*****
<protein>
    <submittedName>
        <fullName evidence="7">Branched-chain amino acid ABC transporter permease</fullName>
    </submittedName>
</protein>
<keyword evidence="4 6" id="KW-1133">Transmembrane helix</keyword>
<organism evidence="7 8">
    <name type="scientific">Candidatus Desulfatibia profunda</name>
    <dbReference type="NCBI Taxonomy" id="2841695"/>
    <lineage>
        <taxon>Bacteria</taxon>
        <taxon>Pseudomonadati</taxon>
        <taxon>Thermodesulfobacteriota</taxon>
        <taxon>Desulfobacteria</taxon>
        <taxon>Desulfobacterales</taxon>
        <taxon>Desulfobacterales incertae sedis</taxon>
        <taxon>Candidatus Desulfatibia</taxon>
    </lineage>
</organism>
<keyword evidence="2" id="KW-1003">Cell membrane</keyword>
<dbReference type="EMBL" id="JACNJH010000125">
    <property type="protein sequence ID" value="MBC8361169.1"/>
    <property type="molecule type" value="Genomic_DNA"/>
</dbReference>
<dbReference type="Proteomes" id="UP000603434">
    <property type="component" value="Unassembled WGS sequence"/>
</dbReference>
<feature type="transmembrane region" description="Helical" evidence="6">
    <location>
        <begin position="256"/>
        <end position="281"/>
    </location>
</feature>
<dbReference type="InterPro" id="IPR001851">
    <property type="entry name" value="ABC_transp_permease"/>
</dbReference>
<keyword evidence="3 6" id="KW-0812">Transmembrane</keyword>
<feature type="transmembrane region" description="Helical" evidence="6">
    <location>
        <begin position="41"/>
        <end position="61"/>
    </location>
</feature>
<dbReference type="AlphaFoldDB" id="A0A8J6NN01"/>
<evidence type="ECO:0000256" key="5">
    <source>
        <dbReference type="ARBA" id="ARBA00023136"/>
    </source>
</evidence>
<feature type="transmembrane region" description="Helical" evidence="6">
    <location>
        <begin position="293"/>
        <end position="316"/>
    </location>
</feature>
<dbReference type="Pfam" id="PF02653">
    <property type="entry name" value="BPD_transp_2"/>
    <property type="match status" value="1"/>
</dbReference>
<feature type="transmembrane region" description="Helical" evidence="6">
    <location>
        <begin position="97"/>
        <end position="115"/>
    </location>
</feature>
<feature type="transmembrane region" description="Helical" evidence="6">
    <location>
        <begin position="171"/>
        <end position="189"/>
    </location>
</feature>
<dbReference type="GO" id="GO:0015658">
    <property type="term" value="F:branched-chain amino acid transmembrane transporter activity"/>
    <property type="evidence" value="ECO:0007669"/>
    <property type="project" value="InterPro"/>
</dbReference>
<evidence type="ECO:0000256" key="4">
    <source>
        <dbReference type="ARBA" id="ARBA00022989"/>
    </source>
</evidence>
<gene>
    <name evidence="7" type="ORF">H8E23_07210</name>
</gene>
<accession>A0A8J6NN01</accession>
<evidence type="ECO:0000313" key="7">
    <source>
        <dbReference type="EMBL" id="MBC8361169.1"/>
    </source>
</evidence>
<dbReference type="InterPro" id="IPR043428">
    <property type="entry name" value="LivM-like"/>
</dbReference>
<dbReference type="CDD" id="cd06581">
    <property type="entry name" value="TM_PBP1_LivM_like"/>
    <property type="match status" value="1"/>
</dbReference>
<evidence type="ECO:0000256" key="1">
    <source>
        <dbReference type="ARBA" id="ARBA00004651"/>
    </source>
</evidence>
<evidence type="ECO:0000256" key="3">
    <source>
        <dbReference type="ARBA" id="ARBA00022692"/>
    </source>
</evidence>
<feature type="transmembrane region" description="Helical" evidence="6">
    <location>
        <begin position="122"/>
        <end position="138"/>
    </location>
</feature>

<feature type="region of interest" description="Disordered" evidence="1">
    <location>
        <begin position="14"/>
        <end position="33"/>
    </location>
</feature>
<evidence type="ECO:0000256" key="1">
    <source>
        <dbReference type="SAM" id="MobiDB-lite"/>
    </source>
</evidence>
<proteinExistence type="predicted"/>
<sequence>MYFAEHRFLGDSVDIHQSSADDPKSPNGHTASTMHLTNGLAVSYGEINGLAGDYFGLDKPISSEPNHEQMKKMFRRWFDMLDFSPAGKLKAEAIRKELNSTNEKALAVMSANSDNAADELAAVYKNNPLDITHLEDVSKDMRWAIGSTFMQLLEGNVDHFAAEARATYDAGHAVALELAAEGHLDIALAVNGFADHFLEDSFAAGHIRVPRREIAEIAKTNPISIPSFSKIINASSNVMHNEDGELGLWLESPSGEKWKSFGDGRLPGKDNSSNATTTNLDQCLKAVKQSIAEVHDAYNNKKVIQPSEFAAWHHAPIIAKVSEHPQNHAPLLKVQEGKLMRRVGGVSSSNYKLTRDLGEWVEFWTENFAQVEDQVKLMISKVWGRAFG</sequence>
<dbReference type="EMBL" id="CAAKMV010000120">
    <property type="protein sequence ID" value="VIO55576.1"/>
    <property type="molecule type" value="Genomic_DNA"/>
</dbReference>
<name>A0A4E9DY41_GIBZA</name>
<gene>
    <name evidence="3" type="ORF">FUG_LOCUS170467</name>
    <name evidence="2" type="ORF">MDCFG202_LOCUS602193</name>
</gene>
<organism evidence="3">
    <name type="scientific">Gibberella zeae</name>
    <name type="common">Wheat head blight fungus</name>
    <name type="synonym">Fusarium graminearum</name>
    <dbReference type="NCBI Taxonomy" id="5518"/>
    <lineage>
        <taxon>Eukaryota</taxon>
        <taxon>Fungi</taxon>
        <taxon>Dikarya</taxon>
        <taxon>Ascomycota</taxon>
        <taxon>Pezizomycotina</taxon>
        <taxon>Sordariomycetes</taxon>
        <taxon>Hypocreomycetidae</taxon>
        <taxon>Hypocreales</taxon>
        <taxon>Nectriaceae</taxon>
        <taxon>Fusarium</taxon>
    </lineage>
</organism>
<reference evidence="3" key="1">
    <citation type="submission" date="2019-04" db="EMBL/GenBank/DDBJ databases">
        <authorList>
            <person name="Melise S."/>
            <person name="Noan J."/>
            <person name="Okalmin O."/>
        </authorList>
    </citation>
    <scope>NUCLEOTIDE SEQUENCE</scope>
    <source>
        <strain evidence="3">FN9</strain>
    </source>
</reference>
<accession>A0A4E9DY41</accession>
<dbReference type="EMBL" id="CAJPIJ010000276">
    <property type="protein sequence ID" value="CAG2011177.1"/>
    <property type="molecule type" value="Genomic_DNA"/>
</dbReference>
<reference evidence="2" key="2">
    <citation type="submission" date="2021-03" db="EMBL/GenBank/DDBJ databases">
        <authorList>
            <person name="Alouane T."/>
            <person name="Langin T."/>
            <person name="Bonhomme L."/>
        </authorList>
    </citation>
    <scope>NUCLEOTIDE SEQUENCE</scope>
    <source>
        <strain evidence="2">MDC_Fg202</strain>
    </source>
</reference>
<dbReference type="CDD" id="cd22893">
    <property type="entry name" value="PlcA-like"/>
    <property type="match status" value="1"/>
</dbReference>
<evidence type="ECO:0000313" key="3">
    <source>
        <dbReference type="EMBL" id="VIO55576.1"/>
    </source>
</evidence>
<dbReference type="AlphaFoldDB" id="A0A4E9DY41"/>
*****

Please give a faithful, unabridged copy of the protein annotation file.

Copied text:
<protein>
    <submittedName>
        <fullName evidence="7">Branched-chain amino acid ABC transporter permease</fullName>
    </submittedName>
</protein>
<keyword evidence="4 6" id="KW-1133">Transmembrane helix</keyword>
<organism evidence="7 8">
    <name type="scientific">Candidatus Desulfatibia profunda</name>
    <dbReference type="NCBI Taxonomy" id="2841695"/>
    <lineage>
        <taxon>Bacteria</taxon>
        <taxon>Pseudomonadati</taxon>
        <taxon>Thermodesulfobacteriota</taxon>
        <taxon>Desulfobacteria</taxon>
        <taxon>Desulfobacterales</taxon>
        <taxon>Desulfobacterales incertae sedis</taxon>
        <taxon>Candidatus Desulfatibia</taxon>
    </lineage>
</organism>
<keyword evidence="2" id="KW-1003">Cell membrane</keyword>
<dbReference type="EMBL" id="JACNJH010000125">
    <property type="protein sequence ID" value="MBC8361169.1"/>
    <property type="molecule type" value="Genomic_DNA"/>
</dbReference>
<dbReference type="Proteomes" id="UP000603434">
    <property type="component" value="Unassembled WGS sequence"/>
</dbReference>
<feature type="transmembrane region" description="Helical" evidence="6">
    <location>
        <begin position="256"/>
        <end position="281"/>
    </location>
</feature>
<dbReference type="InterPro" id="IPR001851">
    <property type="entry name" value="ABC_transp_permease"/>
</dbReference>
<keyword evidence="3 6" id="KW-0812">Transmembrane</keyword>
<feature type="transmembrane region" description="Helical" evidence="6">
    <location>
        <begin position="41"/>
        <end position="61"/>
    </location>
</feature>
<dbReference type="AlphaFoldDB" id="A0A8J6NN01"/>
<evidence type="ECO:0000256" key="5">
    <source>
        <dbReference type="ARBA" id="ARBA00023136"/>
    </source>
</evidence>
<feature type="transmembrane region" description="Helical" evidence="6">
    <location>
        <begin position="293"/>
        <end position="316"/>
    </location>
</feature>
<dbReference type="Pfam" id="PF02653">
    <property type="entry name" value="BPD_transp_2"/>
    <property type="match status" value="1"/>
</dbReference>
<feature type="transmembrane region" description="Helical" evidence="6">
    <location>
        <begin position="97"/>
        <end position="115"/>
    </location>
</feature>
<feature type="transmembrane region" description="Helical" evidence="6">
    <location>
        <begin position="171"/>
        <end position="189"/>
    </location>
</feature>
<dbReference type="GO" id="GO:0015658">
    <property type="term" value="F:branched-chain amino acid transmembrane transporter activity"/>
    <property type="evidence" value="ECO:0007669"/>
    <property type="project" value="InterPro"/>
</dbReference>
<evidence type="ECO:0000256" key="4">
    <source>
        <dbReference type="ARBA" id="ARBA00022989"/>
    </source>
</evidence>
<gene>
    <name evidence="7" type="ORF">H8E23_07210</name>
</gene>
<accession>A0A8J6NN01</accession>
<evidence type="ECO:0000313" key="7">
    <source>
        <dbReference type="EMBL" id="MBC8361169.1"/>
    </source>
</evidence>
<dbReference type="InterPro" id="IPR043428">
    <property type="entry name" value="LivM-like"/>
</dbReference>
<dbReference type="CDD" id="cd06581">
    <property type="entry name" value="TM_PBP1_LivM_like"/>
    <property type="match status" value="1"/>
</dbReference>
<evidence type="ECO:0000256" key="1">
    <source>
        <dbReference type="ARBA" id="ARBA00004651"/>
    </source>
</evidence>
<evidence type="ECO:0000256" key="3">
    <source>
        <dbReference type="ARBA" id="ARBA00022692"/>
    </source>
</evidence>
<feature type="transmembrane region" description="Helical" evidence="6">
    <location>
        <begin position="122"/>
        <end position="138"/>
    </location>
</feature>

<feature type="region of interest" description="Disordered" evidence="1">
    <location>
        <begin position="14"/>
        <end position="33"/>
    </location>
</feature>
<evidence type="ECO:0000256" key="1">
    <source>
        <dbReference type="SAM" id="MobiDB-lite"/>
    </source>
</evidence>
<proteinExistence type="predicted"/>
<sequence>MYFAEHRFLGDSVDIHQSSADDPKSPNGHTASTMHLTNGLAVSYGEINGLAGDYFGLDKPISSEPNHEQMKKMFRRWFDMLDFSPAGKLKAEAIRKELNSTNEKALAVMSANSDNAADELAAVYKNNPLDITHLEDVSKDMRWAIGSTFMQLLEGNVDHFAAEARATYDAGHAVALELAAEGHLDIALAVNGFADHFLEDSFAAGHIRVPRREIAEIAKTNPISIPSFSKIINASSNVMHNEDGELGLWLESPSGEKWKSFGDGRLPGKDNSSNATTTNLDQCLKAVKQSIAEVHDAYNNKKVIQPSEFAAWHHAPIIAKVSEHPQNHAPLLKVQEGKLMRRVGGVSSSNYKLTRDLGEWVEFWTENFAQVEDQVKLMISKVWGRAFG</sequence>
<dbReference type="EMBL" id="CAAKMV010000120">
    <property type="protein sequence ID" value="VIO55576.1"/>
    <property type="molecule type" value="Genomic_DNA"/>
</dbReference>
<name>A0A4E9DY41_GIBZA</name>
<gene>
    <name evidence="3" type="ORF">FUG_LOCUS170467</name>
    <name evidence="2" type="ORF">MDCFG202_LOCUS602193</name>
</gene>
<organism evidence="3">
    <name type="scientific">Gibberella zeae</name>
    <name type="common">Wheat head blight fungus</name>
    <name type="synonym">Fusarium graminearum</name>
    <dbReference type="NCBI Taxonomy" id="5518"/>
    <lineage>
        <taxon>Eukaryota</taxon>
        <taxon>Fungi</taxon>
        <taxon>Dikarya</taxon>
        <taxon>Ascomycota</taxon>
        <taxon>Pezizomycotina</taxon>
        <taxon>Sordariomycetes</taxon>
        <taxon>Hypocreomycetidae</taxon>
        <taxon>Hypocreales</taxon>
        <taxon>Nectriaceae</taxon>
        <taxon>Fusarium</taxon>
    </lineage>
</organism>
<reference evidence="3" key="1">
    <citation type="submission" date="2019-04" db="EMBL/GenBank/DDBJ databases">
        <authorList>
            <person name="Melise S."/>
            <person name="Noan J."/>
            <person name="Okalmin O."/>
        </authorList>
    </citation>
    <scope>NUCLEOTIDE SEQUENCE</scope>
    <source>
        <strain evidence="3">FN9</strain>
    </source>
</reference>
<accession>A0A4E9DY41</accession>
<dbReference type="EMBL" id="CAJPIJ010000276">
    <property type="protein sequence ID" value="CAG2011177.1"/>
    <property type="molecule type" value="Genomic_DNA"/>
</dbReference>
<reference evidence="2" key="2">
    <citation type="submission" date="2021-03" db="EMBL/GenBank/DDBJ databases">
        <authorList>
            <person name="Alouane T."/>
            <person name="Langin T."/>
            <person name="Bonhomme L."/>
        </authorList>
    </citation>
    <scope>NUCLEOTIDE SEQUENCE</scope>
    <source>
        <strain evidence="2">MDC_Fg202</strain>
    </source>
</reference>
<dbReference type="CDD" id="cd22893">
    <property type="entry name" value="PlcA-like"/>
    <property type="match status" value="1"/>
</dbReference>
<evidence type="ECO:0000313" key="3">
    <source>
        <dbReference type="EMBL" id="VIO55576.1"/>
    </source>
</evidence>
<dbReference type="AlphaFoldDB" id="A0A4E9DY41"/>